Riverdale Season 3, Episode 3: “As Above, So Below”

Previously on Riverdale: The grownups met to discuss a Pact they had regarding the Gargoyle King and a mysterious Night on which something bad happened; Ethel had a seizure after mentioning the Gargoyle King to Betty and Jughead; Ben killed himself to be with the Gargoyle King; Edgar’s creepy daughter Evelyn introduced herself to Betty; and Archie had a fight in the prison yard and was “tapped” by the warden to be the “new Mad Dog.”

The lights come up on Archie, who’s in some kind of isolation torture cell. The sadistic Warden comes to check on him and, when he’s still intransigent, leaves him there for another week.

Meanwhile, FP and Alice are totally post-coitally snuggling in bed! Whoa. Actually I kind of like it. FP says he’s happy that the farm convinced Alice to make out with him. Alice, in return, softly says that it’s been three weeks with no mysterious blue-lip murder. Not so good at the pillow talk is she?

After a somewhat Freudian cut, we learn that Betty and Jughead are also post-coitally cuddling at that same moment. Betty asks if it’s “ghoulish” for them to be using the bunker like this. Jughead doesn’t think so. Am I allowed to weigh in? Because yes. Yes it is. Like mother, like daughter: Betty is also bad at pillow talk. She remarks that there was no screaming when Ben killed himself, and the kids conclude that they need a rule book. “Every cult has its king,” says Jughead, which is one of those lines this show loves that sounds really dramatic, but, as soon as you think about it for half a second, actually makes no sense at all. (But look, I’m a straight woman, and I’m only human! I’ll listen to Jughead intensely reciting dramatic nonsense all day long.)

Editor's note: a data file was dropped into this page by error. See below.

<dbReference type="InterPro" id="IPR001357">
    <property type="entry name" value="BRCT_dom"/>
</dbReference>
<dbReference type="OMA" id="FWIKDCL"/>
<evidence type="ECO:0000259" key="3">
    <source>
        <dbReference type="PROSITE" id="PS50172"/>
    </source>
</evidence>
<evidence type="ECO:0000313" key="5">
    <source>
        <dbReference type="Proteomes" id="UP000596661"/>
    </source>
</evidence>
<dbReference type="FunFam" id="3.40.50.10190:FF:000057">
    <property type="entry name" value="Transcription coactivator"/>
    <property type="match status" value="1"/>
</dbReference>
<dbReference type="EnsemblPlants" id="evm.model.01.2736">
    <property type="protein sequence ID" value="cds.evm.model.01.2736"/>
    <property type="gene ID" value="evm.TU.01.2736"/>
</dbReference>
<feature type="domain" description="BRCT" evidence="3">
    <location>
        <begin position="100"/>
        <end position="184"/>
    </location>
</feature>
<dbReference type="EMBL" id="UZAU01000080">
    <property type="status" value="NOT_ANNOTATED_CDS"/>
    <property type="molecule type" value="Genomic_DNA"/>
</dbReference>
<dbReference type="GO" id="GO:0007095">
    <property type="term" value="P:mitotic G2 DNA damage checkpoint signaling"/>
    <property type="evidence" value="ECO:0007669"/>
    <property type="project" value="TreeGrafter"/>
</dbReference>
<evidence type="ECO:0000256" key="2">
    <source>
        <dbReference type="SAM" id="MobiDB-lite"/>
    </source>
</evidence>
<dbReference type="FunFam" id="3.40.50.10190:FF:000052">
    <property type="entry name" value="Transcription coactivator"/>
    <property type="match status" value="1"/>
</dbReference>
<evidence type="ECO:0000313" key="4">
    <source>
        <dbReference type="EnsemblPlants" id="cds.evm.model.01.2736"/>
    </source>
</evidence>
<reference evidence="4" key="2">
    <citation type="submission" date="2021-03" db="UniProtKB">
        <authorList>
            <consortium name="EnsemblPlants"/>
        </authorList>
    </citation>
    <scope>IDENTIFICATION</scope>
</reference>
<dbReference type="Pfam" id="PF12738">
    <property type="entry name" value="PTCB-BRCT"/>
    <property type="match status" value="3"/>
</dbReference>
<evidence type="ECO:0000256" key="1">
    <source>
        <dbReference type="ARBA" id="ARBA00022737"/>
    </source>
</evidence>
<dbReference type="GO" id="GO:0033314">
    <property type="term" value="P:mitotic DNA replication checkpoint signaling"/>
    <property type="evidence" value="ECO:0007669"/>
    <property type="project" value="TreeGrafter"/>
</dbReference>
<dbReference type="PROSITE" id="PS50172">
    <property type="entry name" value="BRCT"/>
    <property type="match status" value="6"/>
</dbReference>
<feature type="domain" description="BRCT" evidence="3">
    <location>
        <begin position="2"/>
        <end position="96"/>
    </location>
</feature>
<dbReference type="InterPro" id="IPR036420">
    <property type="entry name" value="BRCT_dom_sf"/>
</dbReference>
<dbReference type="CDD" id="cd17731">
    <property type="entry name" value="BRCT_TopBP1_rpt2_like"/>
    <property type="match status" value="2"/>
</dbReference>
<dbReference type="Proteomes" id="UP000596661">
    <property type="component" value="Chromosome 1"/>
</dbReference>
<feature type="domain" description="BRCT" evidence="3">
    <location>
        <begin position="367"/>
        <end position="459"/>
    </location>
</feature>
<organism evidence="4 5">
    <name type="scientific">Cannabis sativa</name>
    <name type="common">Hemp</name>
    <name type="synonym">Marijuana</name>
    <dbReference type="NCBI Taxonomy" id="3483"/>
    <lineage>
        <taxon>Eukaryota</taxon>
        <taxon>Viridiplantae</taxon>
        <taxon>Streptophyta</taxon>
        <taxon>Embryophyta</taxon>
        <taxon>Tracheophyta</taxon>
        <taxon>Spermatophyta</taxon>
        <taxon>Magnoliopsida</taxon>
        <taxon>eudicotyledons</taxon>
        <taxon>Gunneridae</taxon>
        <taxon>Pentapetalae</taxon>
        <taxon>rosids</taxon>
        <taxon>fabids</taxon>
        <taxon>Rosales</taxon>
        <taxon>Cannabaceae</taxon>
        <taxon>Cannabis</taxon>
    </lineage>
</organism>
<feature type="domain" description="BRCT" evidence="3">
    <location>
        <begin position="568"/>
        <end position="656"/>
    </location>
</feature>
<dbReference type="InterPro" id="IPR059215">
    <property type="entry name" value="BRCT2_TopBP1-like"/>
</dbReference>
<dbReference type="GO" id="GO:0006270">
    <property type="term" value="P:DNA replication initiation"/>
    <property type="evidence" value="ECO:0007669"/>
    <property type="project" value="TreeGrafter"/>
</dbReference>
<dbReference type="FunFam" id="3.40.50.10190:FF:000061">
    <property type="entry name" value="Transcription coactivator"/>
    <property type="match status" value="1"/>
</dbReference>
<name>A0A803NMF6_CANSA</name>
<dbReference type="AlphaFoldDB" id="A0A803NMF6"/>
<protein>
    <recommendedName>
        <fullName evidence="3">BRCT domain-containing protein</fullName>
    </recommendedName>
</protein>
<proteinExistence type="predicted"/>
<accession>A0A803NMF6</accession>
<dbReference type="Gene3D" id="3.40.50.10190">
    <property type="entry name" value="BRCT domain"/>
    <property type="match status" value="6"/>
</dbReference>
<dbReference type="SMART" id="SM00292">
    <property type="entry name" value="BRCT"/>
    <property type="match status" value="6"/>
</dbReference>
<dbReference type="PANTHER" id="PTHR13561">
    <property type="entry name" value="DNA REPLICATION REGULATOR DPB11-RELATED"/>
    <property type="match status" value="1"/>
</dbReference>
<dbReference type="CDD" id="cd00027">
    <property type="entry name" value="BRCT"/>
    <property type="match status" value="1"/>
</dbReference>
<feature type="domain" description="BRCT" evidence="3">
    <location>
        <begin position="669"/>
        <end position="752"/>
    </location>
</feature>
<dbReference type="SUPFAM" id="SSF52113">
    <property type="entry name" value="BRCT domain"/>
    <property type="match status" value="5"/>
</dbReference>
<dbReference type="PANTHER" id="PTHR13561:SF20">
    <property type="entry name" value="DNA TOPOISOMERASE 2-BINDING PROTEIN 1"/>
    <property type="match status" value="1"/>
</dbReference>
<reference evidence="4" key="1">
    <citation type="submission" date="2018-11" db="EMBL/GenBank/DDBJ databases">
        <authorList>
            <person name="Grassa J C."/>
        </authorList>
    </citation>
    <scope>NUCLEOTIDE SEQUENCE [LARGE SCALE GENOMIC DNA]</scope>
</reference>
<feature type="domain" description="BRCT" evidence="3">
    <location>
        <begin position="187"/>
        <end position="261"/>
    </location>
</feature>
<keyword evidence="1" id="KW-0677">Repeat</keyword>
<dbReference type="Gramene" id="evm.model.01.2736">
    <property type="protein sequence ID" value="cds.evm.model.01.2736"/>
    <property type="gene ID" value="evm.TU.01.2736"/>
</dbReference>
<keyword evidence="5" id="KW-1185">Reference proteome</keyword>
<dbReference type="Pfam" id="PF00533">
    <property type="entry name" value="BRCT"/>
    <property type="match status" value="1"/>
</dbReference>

Archie shows up to the prison and asks to visit Archie. The warden declares that Archie started a riot and that his privileges have been revoked, and “I will decide when it is appropriate for him to receive visitors again.” My first, naive reaction was, “I doubt that’s how visitation works in real juvenile detention centers.” My second reaction was, actually… who even knows. Like, the shit that goes down in this silly prison storyline is wildly cartoonish, yet real life in private prisons is also cartoonishly evil. (The difference, of course, is that in real life it’s happening mostly to black boys, whereas Riverdale takes place in a post-racial fantasy world where the prison-industrial complex is just a scary boogeyman that has nothing to do with racism or Jim Crow.)